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Justice for Caregivers Rally in Toronto this Saturday, November 22, at 3 pm

November 21, 2014 News,Our Blog

Justice for caregiversWhen Immigration Minister Chris Alexander announced changes to the Live-in Caregiver Program – now called the Caregiver Program – numerous caregivers and members of the Canadian public (including members of the Filipino-Canadian community) were ecstatic. All they could focus on were two things: first, that Alexander made the promise to process 30,000 caregiver permanent residency applications to clear the backlog of 60,000 applications that have yet to be processed, and second, that the live-in requirement will now be optional. Alexander’s selected explanation of the new changes – including self-congratulatory statements insisting that these new changes give caregivers more “choice” – helped convey the impression that Alexander, Employment Minister Jason Kenney and, by extension, the Conservative party, really do care for caregivers and the Filipino community. That media reports on the changes uncritically conveyed Alexander’s talking points without also talking about the other changes that will be enforced lent to the impression that Alexander and the Conservative Party are working in the interests of caregivers and the Filipino community.

Further scrutiny of the changes, though, show that these changes actually make it more difficult for caregivers to get access to permanent residency. Using the rhetoric of “choice,” Alexander puts a positive spin to a harmful proposition: under the new program, caregivers will have reduced pathways to permanent residency and will now have to meet more onerous requirements in order to qualify. Whereas the old program allowed caregivers who have finished the required 24-month requirement to apply for permanent residency, with 90% of all applicants eventually getting permanent residency, the new requirements specify that caregivers will, first, have to qualify under a new (limited) quota system and second will have to successfully pass language tests and – in the second ‘high medical needs’ stream – licensing requirements. This means that a much decreased number of caregivers will qualify. Migrante-Canada and the Caregiver Action Centre have respectively released position papers delving further into the reasons for why these changes are harmful.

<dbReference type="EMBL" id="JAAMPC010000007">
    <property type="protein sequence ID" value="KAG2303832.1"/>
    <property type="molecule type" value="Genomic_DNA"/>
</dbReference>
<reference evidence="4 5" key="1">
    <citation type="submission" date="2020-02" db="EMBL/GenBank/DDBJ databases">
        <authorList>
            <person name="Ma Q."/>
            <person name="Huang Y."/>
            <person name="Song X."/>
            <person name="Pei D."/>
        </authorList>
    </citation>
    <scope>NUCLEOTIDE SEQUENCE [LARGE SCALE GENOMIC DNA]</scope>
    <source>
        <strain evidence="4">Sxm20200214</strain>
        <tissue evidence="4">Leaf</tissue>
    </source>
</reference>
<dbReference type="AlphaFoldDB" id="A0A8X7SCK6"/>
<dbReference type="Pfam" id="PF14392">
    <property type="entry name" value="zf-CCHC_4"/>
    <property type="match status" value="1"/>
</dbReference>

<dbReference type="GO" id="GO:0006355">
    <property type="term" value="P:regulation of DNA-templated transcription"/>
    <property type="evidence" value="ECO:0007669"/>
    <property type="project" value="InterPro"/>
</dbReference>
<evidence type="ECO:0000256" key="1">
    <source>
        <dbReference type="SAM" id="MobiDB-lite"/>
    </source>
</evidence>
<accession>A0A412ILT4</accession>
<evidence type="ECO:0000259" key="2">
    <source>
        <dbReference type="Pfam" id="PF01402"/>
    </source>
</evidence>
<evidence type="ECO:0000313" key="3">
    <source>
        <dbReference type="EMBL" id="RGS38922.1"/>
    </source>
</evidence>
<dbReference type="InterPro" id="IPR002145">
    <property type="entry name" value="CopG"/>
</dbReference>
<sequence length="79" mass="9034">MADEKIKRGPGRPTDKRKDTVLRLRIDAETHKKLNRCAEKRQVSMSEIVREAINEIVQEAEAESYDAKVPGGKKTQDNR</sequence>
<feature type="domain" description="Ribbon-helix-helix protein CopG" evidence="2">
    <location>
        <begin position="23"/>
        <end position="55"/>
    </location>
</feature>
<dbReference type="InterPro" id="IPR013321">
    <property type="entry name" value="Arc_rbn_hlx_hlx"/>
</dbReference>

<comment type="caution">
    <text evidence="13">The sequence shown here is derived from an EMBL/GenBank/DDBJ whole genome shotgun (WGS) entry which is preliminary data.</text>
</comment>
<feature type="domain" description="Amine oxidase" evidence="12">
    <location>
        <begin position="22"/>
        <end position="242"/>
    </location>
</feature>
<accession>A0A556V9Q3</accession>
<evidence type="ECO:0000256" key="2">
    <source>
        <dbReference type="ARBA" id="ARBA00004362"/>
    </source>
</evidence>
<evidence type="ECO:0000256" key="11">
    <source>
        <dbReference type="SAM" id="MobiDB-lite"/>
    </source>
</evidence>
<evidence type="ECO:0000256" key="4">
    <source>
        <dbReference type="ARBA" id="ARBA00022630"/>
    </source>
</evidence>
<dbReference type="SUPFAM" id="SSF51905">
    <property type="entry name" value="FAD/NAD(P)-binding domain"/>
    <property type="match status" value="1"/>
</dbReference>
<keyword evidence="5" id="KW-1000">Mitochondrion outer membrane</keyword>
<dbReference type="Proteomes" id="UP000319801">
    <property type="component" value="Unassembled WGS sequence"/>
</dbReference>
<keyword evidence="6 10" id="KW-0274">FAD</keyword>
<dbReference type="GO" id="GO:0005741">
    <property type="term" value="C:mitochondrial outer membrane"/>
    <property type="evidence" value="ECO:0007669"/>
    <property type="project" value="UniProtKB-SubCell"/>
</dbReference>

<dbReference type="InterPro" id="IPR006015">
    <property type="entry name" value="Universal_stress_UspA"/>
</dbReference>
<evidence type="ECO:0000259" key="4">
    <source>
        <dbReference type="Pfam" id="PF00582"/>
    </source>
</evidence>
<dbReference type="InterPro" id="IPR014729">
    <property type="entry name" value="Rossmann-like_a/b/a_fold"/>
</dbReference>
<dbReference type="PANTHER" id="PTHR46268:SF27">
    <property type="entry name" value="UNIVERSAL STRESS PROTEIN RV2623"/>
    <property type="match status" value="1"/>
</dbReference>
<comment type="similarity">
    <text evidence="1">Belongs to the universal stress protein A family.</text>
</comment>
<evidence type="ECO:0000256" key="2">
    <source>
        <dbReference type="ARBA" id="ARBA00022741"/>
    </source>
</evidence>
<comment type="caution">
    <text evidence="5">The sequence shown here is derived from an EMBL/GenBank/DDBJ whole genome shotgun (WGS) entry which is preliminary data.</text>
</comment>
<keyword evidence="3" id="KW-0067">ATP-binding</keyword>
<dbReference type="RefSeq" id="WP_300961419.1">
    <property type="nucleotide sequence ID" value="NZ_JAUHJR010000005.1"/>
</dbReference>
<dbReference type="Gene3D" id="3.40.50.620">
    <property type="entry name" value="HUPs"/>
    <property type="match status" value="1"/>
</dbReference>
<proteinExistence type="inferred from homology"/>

To oppose these changes, a Justice for Caregivers rally will be taking place in Toronto this coming Saturday, November 22, at 3 pm starting at 150 King West. Please attend to show your support! And please circulate this as widely as you can!